Brazilian Indigenous people gather in thousands to protest land rights infringements

June 13, 2024

Last April APIB and Hivos’ partner COIAB co-organized the largest gathering of Indigenous Peoples in the history of Brazil. More than eight thousand people from around two hundred different Indigenous ethnic groups attended the twentieth edition of the seven-day “Free Land Camp” (Acampamento Terra Livre) in the capital Brasília.

Hivos has a history of supporting the Free Land Camp, and this time our Voices for Just Climate Action program provided financial support to organize the camp and buy food and water for the attendees.

Throughout the week, people protested against the continued infringement of Indigenous People’s rights in Brazil, in particular land rights. Central to this struggle is the Marco Temporal (Temporal Milestone) thesis: a legal concept that nullifies Indigenous claims to huge swaths of land.

Indigenous gathering Brazil
Photo courtesy of APIB

Political tug-of-war

The Brazilian Supreme Court declared the Temporal Milestone to be unconstitutional in September 2023. However, this did not stop Brazil’s congress from trying to slip it into a new law. What followed was a complicated tug-of-war between President Lula – who is more supportive of Indigenous rights – and the farmer’s caucus that dominates congress. The country now awaits a second ruling from the Supreme Court.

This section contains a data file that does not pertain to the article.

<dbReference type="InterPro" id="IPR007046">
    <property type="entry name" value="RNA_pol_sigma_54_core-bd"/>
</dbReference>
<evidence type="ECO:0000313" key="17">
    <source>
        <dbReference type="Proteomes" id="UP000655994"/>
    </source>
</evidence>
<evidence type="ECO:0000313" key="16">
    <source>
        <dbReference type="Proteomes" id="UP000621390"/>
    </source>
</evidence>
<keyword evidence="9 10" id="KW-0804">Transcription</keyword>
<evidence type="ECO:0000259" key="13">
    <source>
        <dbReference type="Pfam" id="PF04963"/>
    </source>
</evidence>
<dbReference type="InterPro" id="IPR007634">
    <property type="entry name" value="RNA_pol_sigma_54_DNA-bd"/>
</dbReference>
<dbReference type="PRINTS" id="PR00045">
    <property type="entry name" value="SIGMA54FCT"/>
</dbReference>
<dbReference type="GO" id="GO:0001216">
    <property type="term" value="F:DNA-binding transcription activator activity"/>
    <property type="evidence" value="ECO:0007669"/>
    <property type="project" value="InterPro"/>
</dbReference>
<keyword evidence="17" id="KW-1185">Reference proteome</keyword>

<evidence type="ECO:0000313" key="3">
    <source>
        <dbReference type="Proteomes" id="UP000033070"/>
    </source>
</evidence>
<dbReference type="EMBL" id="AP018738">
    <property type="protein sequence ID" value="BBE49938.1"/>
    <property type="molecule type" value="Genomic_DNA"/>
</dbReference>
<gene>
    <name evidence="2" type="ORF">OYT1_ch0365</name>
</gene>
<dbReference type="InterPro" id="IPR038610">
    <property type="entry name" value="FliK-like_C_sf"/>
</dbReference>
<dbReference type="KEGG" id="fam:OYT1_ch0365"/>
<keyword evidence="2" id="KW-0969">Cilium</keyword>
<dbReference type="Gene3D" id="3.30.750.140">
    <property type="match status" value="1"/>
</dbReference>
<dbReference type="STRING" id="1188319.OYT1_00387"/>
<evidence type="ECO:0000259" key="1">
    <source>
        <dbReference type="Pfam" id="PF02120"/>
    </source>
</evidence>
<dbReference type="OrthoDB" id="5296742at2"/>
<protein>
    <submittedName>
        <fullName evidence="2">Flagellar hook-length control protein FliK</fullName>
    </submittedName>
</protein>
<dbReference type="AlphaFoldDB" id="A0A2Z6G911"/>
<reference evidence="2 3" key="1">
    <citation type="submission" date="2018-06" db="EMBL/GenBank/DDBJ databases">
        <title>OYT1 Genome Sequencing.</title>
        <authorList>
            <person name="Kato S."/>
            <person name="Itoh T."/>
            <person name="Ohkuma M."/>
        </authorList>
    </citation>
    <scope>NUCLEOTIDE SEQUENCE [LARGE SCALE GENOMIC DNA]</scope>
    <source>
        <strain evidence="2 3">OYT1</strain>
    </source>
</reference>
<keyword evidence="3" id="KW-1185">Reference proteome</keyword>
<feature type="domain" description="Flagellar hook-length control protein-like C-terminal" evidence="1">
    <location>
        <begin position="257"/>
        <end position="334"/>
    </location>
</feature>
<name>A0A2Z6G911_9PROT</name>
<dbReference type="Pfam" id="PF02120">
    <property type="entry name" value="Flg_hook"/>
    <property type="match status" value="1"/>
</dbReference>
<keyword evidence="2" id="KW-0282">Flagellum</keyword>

Although the court is expected to declare the Temporal Milestone unconstitutional again, other parts of the new law remain a threat to the existing protected status of Indigenous land.

During the week, several protests called for demarcating Indigenous lands in Brazil, a key election promise of President Lula. In response to demands made by APIB, the government announced the creation of a task force aimed at unblocking pending land titling processes awaiting presidential approval.


APIB also reports that political pressures have risen alongside intensified violence against Indigenous people in the country. This is not a coincidence, according to the organization. In their eyes, what happens on the political stage directly contributes to violence on the ground: “For over 500 years, we have fought for our lives and territories, but violence against us was legalized last year with the approval of the genocide law [ed. the previously mentioned new law].”

Mental health

Another big topic during the Free Land Camp was mental health. A study by Harvard University and the Cidacs/Fiocruz Bahia health organization found that Indigenous people have the highest suicide and self-harm rates of the Brazilian population. Yet hospitalization rates after self-harm are lower amongst Indigenous people. The public Indigenous health service has fewer than 120 psychologists to provide mental health assistance for more than 800 thousand Indigenous people in the whole country.

The fight continues

This year the camp’s slogan was: “Our existence is ancestral. We’ve always been here.” Today, the ancestral rights of the Indigenous community remain under threat.

However, the departure of former anti-rights president Bolsonaro, the Supreme Court’s rejection of the Temporal Milestone, and the fact that APIB and COIAB managed to organize the largest gathering of Indigenous activists in the history of Brazil, are successes to be celebrated as we fight to protect Indigenous rights.